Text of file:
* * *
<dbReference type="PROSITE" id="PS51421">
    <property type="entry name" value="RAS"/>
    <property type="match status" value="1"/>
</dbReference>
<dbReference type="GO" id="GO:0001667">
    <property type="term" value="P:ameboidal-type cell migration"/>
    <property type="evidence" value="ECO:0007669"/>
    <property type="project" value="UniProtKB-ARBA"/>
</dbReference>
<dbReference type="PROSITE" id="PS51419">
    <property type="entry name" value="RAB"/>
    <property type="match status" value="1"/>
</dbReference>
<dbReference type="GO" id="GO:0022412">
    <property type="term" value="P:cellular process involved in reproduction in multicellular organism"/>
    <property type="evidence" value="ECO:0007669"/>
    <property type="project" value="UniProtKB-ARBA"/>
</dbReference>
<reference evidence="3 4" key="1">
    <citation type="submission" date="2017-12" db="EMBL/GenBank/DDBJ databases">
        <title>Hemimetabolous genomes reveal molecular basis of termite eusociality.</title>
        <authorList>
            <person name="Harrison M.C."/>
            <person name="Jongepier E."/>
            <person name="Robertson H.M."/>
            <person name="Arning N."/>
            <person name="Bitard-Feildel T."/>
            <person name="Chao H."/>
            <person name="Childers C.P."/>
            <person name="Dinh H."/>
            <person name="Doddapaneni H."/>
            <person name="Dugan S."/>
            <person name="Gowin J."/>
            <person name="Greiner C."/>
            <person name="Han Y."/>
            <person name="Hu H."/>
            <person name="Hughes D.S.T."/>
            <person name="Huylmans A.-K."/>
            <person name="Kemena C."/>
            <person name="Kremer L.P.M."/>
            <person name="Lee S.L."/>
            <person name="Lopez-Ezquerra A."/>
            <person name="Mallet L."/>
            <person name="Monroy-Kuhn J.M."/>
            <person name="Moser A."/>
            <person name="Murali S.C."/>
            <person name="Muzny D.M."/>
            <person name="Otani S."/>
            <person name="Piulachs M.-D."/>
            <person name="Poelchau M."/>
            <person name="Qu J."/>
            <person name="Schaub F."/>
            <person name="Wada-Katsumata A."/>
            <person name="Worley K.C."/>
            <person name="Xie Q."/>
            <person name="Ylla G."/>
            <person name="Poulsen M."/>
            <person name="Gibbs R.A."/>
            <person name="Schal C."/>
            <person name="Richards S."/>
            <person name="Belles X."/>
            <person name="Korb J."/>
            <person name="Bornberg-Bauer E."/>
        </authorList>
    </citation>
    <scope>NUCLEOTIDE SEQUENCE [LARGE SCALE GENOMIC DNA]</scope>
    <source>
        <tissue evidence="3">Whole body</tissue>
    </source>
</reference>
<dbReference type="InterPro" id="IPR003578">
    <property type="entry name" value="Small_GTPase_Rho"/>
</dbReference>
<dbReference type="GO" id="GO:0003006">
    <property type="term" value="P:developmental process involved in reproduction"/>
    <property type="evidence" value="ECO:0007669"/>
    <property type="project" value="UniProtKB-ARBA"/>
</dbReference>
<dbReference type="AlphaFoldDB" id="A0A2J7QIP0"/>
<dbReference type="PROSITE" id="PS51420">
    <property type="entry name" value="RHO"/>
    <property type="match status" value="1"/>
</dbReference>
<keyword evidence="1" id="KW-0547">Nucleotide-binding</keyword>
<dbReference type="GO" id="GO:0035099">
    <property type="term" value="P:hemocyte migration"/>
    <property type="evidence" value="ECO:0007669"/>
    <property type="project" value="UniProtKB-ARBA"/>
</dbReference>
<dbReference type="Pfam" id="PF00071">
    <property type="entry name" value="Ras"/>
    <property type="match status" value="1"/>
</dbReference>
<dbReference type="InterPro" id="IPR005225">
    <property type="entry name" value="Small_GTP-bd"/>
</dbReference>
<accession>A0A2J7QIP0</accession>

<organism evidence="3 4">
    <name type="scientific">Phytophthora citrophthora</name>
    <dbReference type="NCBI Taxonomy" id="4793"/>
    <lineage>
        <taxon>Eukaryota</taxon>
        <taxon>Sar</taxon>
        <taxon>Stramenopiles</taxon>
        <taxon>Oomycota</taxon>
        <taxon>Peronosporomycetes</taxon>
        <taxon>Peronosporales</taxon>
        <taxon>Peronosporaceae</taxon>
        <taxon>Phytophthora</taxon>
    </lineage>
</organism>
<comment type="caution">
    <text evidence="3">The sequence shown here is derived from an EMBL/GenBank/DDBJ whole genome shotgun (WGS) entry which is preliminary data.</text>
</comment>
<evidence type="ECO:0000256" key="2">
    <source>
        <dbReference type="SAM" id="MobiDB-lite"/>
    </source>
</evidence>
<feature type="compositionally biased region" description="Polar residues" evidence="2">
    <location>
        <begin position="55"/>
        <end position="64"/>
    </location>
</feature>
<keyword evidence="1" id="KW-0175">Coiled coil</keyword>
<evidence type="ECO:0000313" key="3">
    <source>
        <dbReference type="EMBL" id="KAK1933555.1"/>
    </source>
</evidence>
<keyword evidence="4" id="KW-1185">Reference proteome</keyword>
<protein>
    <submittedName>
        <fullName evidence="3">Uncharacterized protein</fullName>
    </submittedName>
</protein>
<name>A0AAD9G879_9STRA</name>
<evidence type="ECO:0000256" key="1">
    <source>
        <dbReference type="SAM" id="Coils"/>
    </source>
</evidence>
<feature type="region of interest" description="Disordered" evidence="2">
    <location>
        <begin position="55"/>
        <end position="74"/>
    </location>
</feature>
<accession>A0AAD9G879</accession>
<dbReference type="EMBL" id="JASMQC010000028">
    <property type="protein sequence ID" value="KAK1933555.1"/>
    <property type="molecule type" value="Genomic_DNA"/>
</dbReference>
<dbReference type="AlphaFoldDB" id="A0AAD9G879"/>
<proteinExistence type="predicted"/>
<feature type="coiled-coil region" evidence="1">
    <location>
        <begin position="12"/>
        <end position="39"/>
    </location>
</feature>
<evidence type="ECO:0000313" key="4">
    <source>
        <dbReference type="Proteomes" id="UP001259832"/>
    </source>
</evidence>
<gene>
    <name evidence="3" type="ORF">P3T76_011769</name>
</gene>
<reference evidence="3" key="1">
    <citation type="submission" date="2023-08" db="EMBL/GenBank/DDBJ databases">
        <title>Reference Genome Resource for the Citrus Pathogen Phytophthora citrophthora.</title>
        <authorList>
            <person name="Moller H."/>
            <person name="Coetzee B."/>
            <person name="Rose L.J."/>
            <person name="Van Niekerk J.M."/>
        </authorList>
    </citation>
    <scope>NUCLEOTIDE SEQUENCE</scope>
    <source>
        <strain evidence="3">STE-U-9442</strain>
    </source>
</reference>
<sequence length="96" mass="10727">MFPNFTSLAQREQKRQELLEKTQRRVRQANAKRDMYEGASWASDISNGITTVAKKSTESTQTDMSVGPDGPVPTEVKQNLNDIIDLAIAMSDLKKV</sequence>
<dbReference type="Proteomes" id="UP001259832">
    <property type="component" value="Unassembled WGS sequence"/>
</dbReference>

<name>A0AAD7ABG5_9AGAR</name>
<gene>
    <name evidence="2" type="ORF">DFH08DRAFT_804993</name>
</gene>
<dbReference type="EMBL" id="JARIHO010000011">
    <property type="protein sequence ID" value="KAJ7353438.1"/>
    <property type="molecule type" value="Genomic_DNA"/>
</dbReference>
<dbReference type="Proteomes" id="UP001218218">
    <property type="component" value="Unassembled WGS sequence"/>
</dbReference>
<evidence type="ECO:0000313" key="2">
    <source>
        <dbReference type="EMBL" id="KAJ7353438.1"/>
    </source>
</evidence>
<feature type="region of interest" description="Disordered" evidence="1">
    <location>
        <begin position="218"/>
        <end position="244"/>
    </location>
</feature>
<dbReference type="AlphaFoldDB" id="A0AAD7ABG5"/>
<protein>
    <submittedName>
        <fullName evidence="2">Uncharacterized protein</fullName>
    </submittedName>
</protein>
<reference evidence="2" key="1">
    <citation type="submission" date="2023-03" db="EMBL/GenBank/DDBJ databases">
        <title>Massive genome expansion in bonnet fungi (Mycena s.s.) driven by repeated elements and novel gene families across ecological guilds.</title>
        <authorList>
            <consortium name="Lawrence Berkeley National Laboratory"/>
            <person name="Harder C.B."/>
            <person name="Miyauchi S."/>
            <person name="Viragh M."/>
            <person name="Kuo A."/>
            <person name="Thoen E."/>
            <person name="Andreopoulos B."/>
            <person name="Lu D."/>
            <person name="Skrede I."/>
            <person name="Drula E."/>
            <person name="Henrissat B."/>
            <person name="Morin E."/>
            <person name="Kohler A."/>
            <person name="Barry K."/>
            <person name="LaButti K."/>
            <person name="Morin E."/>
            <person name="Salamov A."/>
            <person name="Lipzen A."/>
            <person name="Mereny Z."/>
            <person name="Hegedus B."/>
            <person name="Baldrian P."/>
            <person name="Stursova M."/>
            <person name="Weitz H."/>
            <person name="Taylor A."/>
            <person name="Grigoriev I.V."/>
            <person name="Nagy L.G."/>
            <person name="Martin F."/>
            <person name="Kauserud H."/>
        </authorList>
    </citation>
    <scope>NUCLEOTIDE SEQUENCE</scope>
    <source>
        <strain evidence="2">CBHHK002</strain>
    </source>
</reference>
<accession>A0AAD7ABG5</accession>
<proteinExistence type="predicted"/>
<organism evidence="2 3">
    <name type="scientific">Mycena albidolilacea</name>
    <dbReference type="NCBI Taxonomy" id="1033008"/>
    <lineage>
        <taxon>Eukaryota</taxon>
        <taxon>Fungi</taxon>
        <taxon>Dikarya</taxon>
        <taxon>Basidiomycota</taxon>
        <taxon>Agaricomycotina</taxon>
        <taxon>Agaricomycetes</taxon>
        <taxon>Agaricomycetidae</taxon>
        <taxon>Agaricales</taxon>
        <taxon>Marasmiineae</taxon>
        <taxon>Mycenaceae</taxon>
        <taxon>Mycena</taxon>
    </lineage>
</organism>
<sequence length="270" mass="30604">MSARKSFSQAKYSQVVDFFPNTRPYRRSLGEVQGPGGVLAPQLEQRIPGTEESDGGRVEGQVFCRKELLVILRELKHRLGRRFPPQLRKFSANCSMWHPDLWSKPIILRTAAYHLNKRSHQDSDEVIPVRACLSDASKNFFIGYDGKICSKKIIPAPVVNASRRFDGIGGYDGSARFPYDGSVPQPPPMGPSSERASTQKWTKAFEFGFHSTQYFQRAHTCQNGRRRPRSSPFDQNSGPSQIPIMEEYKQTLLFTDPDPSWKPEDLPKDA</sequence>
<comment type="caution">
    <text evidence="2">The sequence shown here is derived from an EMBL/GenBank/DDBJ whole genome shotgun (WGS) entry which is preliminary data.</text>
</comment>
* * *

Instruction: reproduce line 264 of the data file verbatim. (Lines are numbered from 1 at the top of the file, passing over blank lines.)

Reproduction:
        <taxon>Fungi</taxon>